Patent application title: VARIABLE SELECTIVITY SILICON GROWTH PROCESS
Mac D. Apodaca (San Jose, CA, US)
Daniel R. Shepard (North Hamtpon, NH, US)
IPC8 Class: AH01L4500FI
Class name: Bulk effect device bulk effect switching in amorphous material with means to localize region of conduction (e.g., "pore" structure)
Publication date: 2015-12-24
Patent application number: 20150372226
The present invention is a means and a method for speeding up the
fabrication process, lowering the cost and improving yields. The present
invention is a method for manufacturing memory cells in a diode memory
array by utilizing selective epitaxial growth techniques to form high
quality silicon for diodes and then lesser quality silicon to fill
recesses and prepare the surface for subsequent planarization or etching
1. A method for depositing semiconducting material, comprising: (i)
providing a layer of dielectric material on a crystalline semiconductor
substrate; (ii) creating features in the dielectric material that expose
the substrate; (iii) selectively growing a first semiconducting material
on the exposed substrate; and (iv) growing a second semiconducting
material either on the exposed first semiconducting material using a low
quality selective deposition process or on the exposed first
semiconducting material and the exposed dielectric material using a
non-selective deposition process.
2. The method of claim 1, further comprising removing all or a portion of the second semiconducting material either by etching or by planarization.
3. The method of claim 1, further comprising forming a recess in the surface by removing at least a portion of the second semiconducting material.
4. The method of claim 3, whereby the recess is filled in with either a contact material or an information storage material.
5. The method of claim 1, whereby the crystalline semiconductor substrate comprises group IV semiconductor material.
6. The method of claim 1, whereby the grown semiconductor material comprises a group IV semiconductor material.
7. The method of claim 1, whereby the crystalline semiconductor substrate comprises group III-V semiconductor material.
8. The method of claim 1, whereby the grown semiconductor substrate material comprises group III-V semiconductor material.
9. The method of claim 5, whereby the group V semiconductor material comprises one or more from the list of silicon and germanium.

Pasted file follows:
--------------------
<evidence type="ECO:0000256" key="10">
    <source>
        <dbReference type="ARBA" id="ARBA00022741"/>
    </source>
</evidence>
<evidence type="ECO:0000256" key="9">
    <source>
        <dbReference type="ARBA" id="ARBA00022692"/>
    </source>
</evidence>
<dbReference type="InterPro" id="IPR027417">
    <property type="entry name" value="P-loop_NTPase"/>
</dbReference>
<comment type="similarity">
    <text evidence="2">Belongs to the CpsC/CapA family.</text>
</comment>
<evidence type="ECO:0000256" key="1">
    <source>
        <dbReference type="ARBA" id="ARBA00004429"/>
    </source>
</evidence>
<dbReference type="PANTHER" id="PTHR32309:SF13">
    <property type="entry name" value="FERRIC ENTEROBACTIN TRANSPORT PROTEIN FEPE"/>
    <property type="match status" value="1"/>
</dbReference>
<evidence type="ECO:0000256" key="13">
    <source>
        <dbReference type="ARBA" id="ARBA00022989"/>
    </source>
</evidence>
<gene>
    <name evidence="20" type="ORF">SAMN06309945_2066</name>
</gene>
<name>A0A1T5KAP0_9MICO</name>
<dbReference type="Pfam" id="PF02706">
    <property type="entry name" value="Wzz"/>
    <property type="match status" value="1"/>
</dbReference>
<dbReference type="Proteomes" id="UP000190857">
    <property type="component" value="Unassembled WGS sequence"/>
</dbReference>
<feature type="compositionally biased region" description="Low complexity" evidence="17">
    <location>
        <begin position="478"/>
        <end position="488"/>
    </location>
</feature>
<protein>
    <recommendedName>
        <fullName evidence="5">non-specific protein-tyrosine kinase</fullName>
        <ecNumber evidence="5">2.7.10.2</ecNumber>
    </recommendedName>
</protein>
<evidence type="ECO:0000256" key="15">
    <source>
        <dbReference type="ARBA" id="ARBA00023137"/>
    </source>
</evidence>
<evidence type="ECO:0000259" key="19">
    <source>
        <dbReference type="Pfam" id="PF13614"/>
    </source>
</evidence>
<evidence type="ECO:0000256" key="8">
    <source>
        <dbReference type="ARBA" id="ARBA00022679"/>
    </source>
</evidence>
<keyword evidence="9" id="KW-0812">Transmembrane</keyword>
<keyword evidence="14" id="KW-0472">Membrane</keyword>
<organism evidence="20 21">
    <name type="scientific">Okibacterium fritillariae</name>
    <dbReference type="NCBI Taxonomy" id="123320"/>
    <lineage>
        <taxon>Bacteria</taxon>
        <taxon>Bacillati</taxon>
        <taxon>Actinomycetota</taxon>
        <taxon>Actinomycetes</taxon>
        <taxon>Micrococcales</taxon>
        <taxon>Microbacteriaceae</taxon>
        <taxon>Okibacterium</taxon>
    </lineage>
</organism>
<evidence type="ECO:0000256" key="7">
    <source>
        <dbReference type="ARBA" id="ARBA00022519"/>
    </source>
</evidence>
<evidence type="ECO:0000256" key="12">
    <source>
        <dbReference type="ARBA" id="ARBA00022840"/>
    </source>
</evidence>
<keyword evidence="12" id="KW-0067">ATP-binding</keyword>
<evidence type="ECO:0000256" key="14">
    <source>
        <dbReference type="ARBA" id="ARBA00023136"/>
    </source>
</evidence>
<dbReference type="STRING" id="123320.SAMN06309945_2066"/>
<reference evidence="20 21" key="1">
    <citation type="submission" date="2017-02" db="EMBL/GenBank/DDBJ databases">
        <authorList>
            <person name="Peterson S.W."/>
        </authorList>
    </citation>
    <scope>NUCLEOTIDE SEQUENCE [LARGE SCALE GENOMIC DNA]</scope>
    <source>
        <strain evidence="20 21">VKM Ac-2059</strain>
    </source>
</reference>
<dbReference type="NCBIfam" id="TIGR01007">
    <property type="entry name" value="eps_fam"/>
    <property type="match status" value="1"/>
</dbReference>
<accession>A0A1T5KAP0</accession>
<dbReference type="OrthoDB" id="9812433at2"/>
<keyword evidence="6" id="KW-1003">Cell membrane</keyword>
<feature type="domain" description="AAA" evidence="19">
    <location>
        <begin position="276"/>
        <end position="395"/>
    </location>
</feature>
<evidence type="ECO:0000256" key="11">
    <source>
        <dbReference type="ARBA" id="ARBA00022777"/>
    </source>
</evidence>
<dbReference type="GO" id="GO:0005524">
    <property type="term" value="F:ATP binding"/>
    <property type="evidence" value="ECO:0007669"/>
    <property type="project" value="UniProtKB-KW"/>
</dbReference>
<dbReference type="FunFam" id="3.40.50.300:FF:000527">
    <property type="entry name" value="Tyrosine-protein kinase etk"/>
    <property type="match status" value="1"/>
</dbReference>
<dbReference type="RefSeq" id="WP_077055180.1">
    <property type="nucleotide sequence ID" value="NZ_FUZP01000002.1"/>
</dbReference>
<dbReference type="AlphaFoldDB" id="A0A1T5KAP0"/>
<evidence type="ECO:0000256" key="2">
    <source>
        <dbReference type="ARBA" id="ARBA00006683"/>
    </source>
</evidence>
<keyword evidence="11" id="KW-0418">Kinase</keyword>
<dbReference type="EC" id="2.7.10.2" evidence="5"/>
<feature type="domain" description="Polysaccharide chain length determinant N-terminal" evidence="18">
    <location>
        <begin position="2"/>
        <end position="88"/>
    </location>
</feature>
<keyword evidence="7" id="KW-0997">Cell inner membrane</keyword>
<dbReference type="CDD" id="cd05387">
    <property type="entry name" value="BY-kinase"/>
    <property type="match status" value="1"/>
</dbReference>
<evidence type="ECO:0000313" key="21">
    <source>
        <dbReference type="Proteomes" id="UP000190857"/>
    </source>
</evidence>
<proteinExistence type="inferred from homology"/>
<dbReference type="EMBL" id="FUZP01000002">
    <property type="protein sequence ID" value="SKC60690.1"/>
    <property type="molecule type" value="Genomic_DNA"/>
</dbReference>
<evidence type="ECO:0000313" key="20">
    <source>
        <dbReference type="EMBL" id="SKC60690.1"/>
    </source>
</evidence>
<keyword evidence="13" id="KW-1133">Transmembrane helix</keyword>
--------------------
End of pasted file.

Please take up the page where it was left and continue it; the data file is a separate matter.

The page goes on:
10. The method of claim 6, whereby the group IV semiconductor material comprises one or more from the list of silicon and germanium.
11. The method of claim 7, whereby the group III-IV semiconductor material comprises one or more from the list of gallium and arsenic.
12. The method of claim 8, whereby the group III-IV semiconductor material comprises one or more from the list of gallium and arsenic.
13. A method for forming a memory cell, comprising: forming a layer of dielectric material on a crystalline semiconductor substrate; creating a recess in the dielectric material that exposes the substrate; selectively growing a first semiconducting material on the exposed substrate, wherein the first semiconducting material is grown at a first growth rate; and growing a second semiconducting material on the exposed first semiconducting material, wherein the second semiconducting material is grown at a second growth rate that is greater than the first growth rate.
14. The method of claim 13, wherein the crystalline semiconductor substrate comprises a group IV semiconductor material.
15. The method of claim 14, wherein the grown semiconductor material comprises a group IV semiconductor material.
16. The method of claim 13, wherein the crystalline semiconductor substrate comprises a group III-V semiconductor material.
17. The method of claim 16, wherein the grown semiconductor substrate material comprises a group III-V semiconductor material.
18. A memory element, comprising: a layer of dielectric material disposed on a crystalline semiconductor substrate, wherein the dielectric layer has a recess formed therethrough exposing the substrate; a first semiconducting material disposed in the recess and on the exposed substrate; and a second semiconducting material disposed on the first semiconducting material, wherein the second semiconducting material has at least one property that is different than the first semiconducting material.
19. The memory element of claim 18, wherein the crystalline semiconductor substrate comprises a group IV semiconductor material.
20. The memory element of claim 19, wherein the first and second semiconductor materials comprise a group IV semiconductor material.
CROSS-REFERENCE TO RELATED APPLICATIONS
 This application claims benefit of U.S. Provisional Patent Application Ser. No. 62/014,868, filed Jun. 20, 2014, which is herein incorporated by reference. This application makes reference to U.S. Pat. No. 8,455,298 to Apodaca et al. titled "Method For Forming Self-aligned Phase Change Semiconductor Diode Memory" that issued on Jun. 4, 2013 and is incorporated herein by reference in its entirety.
BACKGROUND OF THE INVENTION
 1. Field of the Invention